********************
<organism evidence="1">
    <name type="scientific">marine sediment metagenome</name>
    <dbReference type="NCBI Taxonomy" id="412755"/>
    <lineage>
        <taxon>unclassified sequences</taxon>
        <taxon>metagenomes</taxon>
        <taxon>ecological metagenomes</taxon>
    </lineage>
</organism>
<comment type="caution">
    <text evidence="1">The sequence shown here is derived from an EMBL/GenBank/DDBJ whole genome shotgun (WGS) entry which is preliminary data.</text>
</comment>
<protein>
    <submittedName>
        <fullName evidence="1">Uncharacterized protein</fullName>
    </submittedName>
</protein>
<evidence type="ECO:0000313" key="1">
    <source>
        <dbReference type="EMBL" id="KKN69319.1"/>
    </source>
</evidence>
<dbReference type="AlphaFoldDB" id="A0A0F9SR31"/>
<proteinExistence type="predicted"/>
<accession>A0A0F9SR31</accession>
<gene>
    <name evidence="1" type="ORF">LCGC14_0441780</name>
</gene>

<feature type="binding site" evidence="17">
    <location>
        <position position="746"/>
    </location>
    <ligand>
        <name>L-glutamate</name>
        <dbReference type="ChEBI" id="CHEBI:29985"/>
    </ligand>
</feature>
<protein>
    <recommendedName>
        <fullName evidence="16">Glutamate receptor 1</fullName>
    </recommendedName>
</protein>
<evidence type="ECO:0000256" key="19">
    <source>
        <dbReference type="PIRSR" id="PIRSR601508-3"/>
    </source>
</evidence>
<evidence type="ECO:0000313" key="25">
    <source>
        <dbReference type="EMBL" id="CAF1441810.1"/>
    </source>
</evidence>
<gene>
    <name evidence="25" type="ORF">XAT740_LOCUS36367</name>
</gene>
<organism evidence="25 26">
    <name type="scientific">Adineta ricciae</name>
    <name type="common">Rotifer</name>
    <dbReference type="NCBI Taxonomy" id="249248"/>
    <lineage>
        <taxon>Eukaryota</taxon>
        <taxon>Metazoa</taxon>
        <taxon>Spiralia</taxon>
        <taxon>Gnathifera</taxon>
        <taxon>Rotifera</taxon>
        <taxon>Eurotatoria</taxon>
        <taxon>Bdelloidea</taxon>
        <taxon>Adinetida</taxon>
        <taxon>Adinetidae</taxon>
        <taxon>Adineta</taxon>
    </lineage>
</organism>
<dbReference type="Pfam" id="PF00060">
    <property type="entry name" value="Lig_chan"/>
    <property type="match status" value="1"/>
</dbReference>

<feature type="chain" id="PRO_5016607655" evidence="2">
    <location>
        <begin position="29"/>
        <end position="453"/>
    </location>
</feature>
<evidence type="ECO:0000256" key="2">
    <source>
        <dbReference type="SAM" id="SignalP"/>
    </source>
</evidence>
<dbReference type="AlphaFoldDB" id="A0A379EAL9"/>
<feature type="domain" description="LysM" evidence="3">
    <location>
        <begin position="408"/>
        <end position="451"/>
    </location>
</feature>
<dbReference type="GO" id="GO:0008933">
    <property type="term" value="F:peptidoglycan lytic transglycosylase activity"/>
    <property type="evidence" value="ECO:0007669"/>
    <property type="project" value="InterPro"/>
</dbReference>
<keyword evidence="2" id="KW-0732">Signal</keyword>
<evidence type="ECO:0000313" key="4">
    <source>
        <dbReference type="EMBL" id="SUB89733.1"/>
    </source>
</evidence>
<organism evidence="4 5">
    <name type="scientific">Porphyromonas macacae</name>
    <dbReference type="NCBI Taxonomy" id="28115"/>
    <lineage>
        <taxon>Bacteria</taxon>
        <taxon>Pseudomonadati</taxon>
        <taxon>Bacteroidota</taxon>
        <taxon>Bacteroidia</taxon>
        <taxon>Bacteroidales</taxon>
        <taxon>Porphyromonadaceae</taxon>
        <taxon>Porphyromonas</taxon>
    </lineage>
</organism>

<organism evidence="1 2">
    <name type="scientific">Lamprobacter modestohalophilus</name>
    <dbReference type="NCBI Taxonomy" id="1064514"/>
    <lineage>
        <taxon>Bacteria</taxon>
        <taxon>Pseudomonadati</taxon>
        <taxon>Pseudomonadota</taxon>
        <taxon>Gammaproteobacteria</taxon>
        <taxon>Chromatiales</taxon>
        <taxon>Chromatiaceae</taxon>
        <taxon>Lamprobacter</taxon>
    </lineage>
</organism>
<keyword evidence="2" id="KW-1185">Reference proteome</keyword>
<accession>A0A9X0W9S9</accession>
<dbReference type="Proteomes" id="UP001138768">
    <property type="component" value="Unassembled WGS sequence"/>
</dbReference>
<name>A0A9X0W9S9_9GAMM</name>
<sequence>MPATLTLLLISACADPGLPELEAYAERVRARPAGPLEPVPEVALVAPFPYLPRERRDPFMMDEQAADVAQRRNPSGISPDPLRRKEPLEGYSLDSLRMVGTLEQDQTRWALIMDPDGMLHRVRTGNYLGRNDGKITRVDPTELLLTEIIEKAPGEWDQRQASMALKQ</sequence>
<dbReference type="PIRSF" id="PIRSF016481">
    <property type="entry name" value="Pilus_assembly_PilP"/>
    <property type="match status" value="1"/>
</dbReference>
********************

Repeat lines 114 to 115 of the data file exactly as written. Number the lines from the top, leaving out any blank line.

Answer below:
        <taxon>Bacteroidales</taxon>
        <taxon>Porphyromonadaceae</taxon>